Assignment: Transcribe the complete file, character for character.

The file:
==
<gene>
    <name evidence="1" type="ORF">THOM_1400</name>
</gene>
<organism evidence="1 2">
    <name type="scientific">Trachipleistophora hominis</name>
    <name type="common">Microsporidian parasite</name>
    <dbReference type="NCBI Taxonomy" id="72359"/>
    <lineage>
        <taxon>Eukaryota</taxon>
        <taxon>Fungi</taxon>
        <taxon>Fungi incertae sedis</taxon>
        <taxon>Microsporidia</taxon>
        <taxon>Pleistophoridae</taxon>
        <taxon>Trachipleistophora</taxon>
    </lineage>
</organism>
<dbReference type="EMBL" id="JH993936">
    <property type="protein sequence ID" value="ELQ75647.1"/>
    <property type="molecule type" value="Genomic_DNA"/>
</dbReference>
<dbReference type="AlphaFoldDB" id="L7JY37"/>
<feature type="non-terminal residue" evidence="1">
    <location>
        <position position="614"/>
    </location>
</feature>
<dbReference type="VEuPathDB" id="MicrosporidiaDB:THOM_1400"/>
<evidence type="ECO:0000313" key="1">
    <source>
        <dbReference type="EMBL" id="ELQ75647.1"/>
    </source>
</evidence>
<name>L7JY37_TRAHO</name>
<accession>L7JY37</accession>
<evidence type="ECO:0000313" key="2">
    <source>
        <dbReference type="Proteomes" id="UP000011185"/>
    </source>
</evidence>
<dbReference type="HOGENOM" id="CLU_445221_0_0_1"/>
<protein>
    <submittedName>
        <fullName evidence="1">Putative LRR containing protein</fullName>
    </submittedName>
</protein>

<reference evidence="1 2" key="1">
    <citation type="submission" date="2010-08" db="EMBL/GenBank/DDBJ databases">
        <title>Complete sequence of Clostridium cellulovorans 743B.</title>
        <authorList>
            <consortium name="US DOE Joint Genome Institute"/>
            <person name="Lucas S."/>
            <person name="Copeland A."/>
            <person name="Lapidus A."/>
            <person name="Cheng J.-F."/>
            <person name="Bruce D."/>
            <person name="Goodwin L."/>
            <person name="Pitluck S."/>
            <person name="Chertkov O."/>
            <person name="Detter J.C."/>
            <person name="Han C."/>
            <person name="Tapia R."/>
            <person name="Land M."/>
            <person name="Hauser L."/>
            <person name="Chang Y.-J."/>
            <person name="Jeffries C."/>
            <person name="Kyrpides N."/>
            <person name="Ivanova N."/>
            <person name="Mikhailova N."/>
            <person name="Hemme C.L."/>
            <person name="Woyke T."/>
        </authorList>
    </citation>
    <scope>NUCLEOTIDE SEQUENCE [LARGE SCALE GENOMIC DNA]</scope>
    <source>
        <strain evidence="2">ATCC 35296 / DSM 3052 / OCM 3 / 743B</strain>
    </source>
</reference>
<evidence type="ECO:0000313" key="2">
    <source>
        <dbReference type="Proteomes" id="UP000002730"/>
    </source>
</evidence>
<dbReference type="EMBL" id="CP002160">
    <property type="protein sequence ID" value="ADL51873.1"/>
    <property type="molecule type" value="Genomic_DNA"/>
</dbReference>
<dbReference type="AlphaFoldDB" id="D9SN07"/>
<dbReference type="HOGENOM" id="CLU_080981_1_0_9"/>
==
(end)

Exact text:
<gene>
    <name evidence="1" type="ORF">THOM_1400</name>
</gene>
<organism evidence="1 2">
    <name type="scientific">Trachipleistophora hominis</name>
    <name type="common">Microsporidian parasite</name>
    <dbReference type="NCBI Taxonomy" id="72359"/>
    <lineage>
        <taxon>Eukaryota</taxon>
        <taxon>Fungi</taxon>
        <taxon>Fungi incertae sedis</taxon>
        <taxon>Microsporidia</taxon>
        <taxon>Pleistophoridae</taxon>
        <taxon>Trachipleistophora</taxon>
    </lineage>
</organism>
<dbReference type="EMBL" id="JH993936">
    <property type="protein sequence ID" value="ELQ75647.1"/>
    <property type="molecule type" value="Genomic_DNA"/>
</dbReference>
<dbReference type="AlphaFoldDB" id="L7JY37"/>
<feature type="non-terminal residue" evidence="1">
    <location>
        <position position="614"/>
    </location>
</feature>
<dbReference type="VEuPathDB" id="MicrosporidiaDB:THOM_1400"/>
<evidence type="ECO:0000313" key="1">
    <source>
        <dbReference type="EMBL" id="ELQ75647.1"/>
    </source>
</evidence>
<name>L7JY37_TRAHO</name>
<accession>L7JY37</accession>
<evidence type="ECO:0000313" key="2">
    <source>
        <dbReference type="Proteomes" id="UP000011185"/>
    </source>
</evidence>
<dbReference type="HOGENOM" id="CLU_445221_0_0_1"/>
<protein>
    <submittedName>
        <fullName evidence="1">Putative LRR containing protein</fullName>
    </submittedName>
</protein>

<reference evidence="1 2" key="1">
    <citation type="submission" date="2010-08" db="EMBL/GenBank/DDBJ databases">
        <title>Complete sequence of Clostridium cellulovorans 743B.</title>
        <authorList>
            <consortium name="US DOE Joint Genome Institute"/>
            <person name="Lucas S."/>
            <person name="Copeland A."/>
            <person name="Lapidus A."/>
            <person name="Cheng J.-F."/>
            <person name="Bruce D."/>
            <person name="Goodwin L."/>
            <person name="Pitluck S."/>
            <person name="Chertkov O."/>
            <person name="Detter J.C."/>
            <person name="Han C."/>
            <person name="Tapia R."/>
            <person name="Land M."/>
            <person name="Hauser L."/>
            <person name="Chang Y.-J."/>
            <person name="Jeffries C."/>
            <person name="Kyrpides N."/>
            <person name="Ivanova N."/>
            <person name="Mikhailova N."/>
            <person name="Hemme C.L."/>
            <person name="Woyke T."/>
        </authorList>
    </citation>
    <scope>NUCLEOTIDE SEQUENCE [LARGE SCALE GENOMIC DNA]</scope>
    <source>
        <strain evidence="2">ATCC 35296 / DSM 3052 / OCM 3 / 743B</strain>
    </source>
</reference>
<evidence type="ECO:0000313" key="2">
    <source>
        <dbReference type="Proteomes" id="UP000002730"/>
    </source>
</evidence>
<dbReference type="EMBL" id="CP002160">
    <property type="protein sequence ID" value="ADL51873.1"/>
    <property type="molecule type" value="Genomic_DNA"/>
</dbReference>
<dbReference type="AlphaFoldDB" id="D9SN07"/>
<dbReference type="HOGENOM" id="CLU_080981_1_0_9"/>